I’m working on a lecture to deliver in Hamburg on “Freedom Properly Understood,” so I’ve been reading up on various theories of “positive freedom,” including Amartya Sen’s Development as Freedom and, naturally, the works of Thomas Hill Green. I wanted to find his “Lecture on Liberal Legislation and Freedom of Contract” but did not have it in my editions of his works. I figured I’d have to trek to a library and spend a half a day getting a copy. Then… I thought I’d check Google Books. I’ve just finished printing chapter from the facsimile of the 1906 edition. Eureka!
(It’s pretty awful stuff, though. As he concludes his attack on freedom (in the name of freedom),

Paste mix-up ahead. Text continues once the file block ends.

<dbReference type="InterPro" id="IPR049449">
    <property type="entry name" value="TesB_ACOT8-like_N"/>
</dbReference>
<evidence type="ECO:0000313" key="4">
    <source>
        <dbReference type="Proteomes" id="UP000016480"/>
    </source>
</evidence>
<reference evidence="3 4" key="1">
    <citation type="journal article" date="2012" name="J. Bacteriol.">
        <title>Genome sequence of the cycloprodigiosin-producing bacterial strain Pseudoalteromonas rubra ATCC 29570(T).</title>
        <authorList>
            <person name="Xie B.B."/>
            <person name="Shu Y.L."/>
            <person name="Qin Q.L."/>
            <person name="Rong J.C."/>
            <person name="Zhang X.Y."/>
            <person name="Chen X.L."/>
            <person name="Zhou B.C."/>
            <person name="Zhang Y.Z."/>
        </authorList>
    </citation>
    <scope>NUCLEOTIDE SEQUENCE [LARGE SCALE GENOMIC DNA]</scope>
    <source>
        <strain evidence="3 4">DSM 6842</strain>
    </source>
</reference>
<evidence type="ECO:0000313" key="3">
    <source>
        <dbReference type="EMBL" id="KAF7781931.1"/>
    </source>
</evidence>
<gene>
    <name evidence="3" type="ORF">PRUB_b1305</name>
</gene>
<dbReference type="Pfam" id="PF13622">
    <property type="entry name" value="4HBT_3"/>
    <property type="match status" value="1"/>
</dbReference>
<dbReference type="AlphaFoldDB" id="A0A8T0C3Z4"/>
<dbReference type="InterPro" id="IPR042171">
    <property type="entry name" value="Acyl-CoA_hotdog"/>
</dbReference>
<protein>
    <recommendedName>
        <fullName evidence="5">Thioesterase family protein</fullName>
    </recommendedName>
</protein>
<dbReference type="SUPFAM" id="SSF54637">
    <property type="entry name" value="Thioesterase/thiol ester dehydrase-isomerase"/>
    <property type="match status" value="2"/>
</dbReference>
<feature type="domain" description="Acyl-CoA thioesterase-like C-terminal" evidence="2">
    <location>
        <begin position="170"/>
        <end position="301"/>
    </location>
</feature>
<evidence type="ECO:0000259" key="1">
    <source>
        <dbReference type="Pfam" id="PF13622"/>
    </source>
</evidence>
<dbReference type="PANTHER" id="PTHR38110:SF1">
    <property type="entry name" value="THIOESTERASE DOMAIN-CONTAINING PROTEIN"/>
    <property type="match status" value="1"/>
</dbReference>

“The danger of legislation, either in the interests of a privileged class or for the promotion of particular religious opinions, we may fairly assume to be over. The popular jealousy of law, once justifiable enough, is therefore out of date. The citizens of England now make its law. We may ask them by law to put a restraint on themselves in the matter of strong drink. We ask them further to limit, or even altogether to give up, the not very precious liberty of buying and selling alcohol, in order that they may become more free to exercise the faculties and improve the talents which God has given them.”